Mildly decreased*



Mildly to moderately decreased



Moderately to severely decreased



Severely decreased



Kidney failure

* Relative to young adult level

Abbreviations: CKD, chronic kidney disease; GFR, glomerular filtration rate

Reprinted with permission from Kidney Disease: Improving Global Outcomes (KDIGO) CKD Work Group (2013) KDIGO 2012 clinical practice guideline for the evaluation and management of chronic kidney disease. Kidney International (Suppl. 3): 1–150

Kidney Disease Improving Global Outcomes ACR categories

ACR category

ACR (mg/mmol)




Normal to mildly increased



Moderately increased*



Severely increased**

* Relative to young adult level

** Including nephrotic syndrome (ACR usually >220 mg/mmol)

Abbreviations: ACR, albumin:creatinine ratio; CKD, chronic kidney disease

Reprinted with permission from Kidney Disease: Improving Global Outcomes (KDIGO) CKD Work Group (2013) KDIGO 2012 clinical practice guideline for the evaluation and management of chronic kidney disease. Kidney International (Suppl. 3): 1–150

Late presentation of people with kidney failure increases morbidity, mortality and associated healthcare costs. Diagnosis of people with kidney disease has improved since the introduction of national estimated GFR reporting and CKD indicators in the primary care Quality and Outcomes Framework, and also because there is increased public and health professional awareness of CKD. However, late presentation was still reported as 19% overall in the Renal Association's 2013 UK Renal Registry report.

The total cost of CKD in England in 2009–10 was estimated at between £1.44 and £1.45 billion, which was approximately 1.3% of all NHS spending in that year[1]. More than half of this amount was spent on renal replacement therapy for the 2% of people with CKD that progresses to kidney failure. It was estimated in the economic model that approximately 7000 excess strokes and 12,000 excess myocardial infarctions occurred in people with CKD in 2009–10 (relative to an age- and gender-matched population without CKD), with an estimated cost of between £174 and £178 million. Strategies aimed at earlier identification and prevention of progression to end-stage kidney disease are clearly needed.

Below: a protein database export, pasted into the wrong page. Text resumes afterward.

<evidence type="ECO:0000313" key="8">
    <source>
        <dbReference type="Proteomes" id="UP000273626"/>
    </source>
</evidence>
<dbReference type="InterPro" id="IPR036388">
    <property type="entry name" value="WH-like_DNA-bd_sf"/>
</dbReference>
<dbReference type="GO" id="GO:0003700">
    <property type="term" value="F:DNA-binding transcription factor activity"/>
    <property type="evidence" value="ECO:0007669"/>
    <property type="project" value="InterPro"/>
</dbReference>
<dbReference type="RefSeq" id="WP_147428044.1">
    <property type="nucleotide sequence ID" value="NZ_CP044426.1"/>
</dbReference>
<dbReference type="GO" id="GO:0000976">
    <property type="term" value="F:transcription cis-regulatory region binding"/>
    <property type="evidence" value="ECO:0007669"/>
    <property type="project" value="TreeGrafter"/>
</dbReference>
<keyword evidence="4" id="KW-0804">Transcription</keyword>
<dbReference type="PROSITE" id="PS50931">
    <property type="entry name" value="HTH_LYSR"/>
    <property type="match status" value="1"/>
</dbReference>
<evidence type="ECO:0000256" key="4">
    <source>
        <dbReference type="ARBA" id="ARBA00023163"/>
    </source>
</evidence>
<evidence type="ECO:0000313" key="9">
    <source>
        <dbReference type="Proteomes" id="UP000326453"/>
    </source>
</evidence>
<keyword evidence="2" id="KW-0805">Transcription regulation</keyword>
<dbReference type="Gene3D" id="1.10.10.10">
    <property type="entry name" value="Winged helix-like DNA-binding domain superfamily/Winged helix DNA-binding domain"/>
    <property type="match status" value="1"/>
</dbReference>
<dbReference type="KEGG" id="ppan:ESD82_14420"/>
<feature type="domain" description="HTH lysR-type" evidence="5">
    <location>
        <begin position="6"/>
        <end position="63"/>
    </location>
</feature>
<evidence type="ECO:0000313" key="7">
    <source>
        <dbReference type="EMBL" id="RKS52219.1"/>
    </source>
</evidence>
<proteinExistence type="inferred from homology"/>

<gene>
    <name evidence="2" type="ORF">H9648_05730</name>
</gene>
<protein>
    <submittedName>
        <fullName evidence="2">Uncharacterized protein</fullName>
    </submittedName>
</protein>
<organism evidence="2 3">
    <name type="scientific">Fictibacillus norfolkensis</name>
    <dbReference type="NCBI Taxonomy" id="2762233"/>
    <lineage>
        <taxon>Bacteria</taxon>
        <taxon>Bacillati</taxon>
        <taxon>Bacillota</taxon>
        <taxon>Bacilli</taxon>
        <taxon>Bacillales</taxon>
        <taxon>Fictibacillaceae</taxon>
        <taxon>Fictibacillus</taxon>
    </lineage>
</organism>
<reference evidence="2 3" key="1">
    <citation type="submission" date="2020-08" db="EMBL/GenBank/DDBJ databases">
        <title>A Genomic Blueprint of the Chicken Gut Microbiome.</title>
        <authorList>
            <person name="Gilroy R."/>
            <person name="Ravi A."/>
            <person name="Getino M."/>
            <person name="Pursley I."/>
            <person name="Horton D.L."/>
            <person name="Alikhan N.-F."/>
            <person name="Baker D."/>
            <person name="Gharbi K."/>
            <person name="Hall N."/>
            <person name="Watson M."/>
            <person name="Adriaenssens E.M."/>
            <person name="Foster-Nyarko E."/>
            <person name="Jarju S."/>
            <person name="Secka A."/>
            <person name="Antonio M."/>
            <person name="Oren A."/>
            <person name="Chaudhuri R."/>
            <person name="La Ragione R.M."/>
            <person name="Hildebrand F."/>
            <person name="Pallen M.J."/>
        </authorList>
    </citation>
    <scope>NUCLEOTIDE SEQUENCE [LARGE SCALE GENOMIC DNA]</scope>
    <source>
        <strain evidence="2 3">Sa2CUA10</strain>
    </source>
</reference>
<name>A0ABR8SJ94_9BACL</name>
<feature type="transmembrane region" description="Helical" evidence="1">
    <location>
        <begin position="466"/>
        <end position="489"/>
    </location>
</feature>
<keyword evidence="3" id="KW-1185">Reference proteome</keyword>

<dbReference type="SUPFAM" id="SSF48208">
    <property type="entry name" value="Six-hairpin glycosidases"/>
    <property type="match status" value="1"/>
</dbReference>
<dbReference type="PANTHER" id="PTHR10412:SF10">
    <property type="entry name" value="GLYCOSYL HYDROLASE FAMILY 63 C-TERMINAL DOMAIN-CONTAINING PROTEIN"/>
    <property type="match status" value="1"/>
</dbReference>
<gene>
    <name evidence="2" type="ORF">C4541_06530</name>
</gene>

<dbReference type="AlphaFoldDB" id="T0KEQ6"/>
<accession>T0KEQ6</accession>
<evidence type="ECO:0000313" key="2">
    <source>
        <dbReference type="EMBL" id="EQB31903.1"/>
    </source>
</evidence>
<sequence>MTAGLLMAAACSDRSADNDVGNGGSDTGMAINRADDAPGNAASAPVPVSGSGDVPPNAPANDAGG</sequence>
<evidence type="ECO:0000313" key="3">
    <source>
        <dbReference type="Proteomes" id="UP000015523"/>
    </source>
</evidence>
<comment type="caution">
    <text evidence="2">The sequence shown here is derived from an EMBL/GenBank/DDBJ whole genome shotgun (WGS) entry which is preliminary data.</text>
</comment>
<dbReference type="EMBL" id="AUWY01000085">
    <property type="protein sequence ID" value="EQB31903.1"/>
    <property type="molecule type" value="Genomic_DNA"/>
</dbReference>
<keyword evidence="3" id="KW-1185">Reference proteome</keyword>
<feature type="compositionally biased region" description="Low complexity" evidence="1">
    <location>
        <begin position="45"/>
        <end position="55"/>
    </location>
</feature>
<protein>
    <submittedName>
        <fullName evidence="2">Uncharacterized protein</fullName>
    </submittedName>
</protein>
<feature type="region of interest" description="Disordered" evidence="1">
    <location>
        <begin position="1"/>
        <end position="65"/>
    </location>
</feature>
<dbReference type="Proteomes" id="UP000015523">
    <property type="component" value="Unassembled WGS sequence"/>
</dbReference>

This guideline seeks to address these issues by updating the 2008 NICE guidance in areas where new data have become available, and providing new guidance in areas where previously no evidence existed.

The new and updated areas include:

  • identification and investigation of people who have or are at risk of developing CKD

  • classification of CKD and identification of people at risk of CKD complications and progression

  • the definition of CKD progression

  • the relationship between acute kidney injury and CKD

  • self-management of CKD

  • pharmacotherapy for CKD.

Drug recommendations

The guideline will assume that prescribers will use a drug's summary of product characteristics to inform decisions made with individual patients.

[1] Kerr M, Bray B, Medcalf J et al. (2012) Estimating the financial cost of chronic kidney disease to the NHS in England. Nephrology Dialysis Transplantation. 27 (Suppl. 3): iii73–80

  • National Institute for Health and Care Excellence (NICE)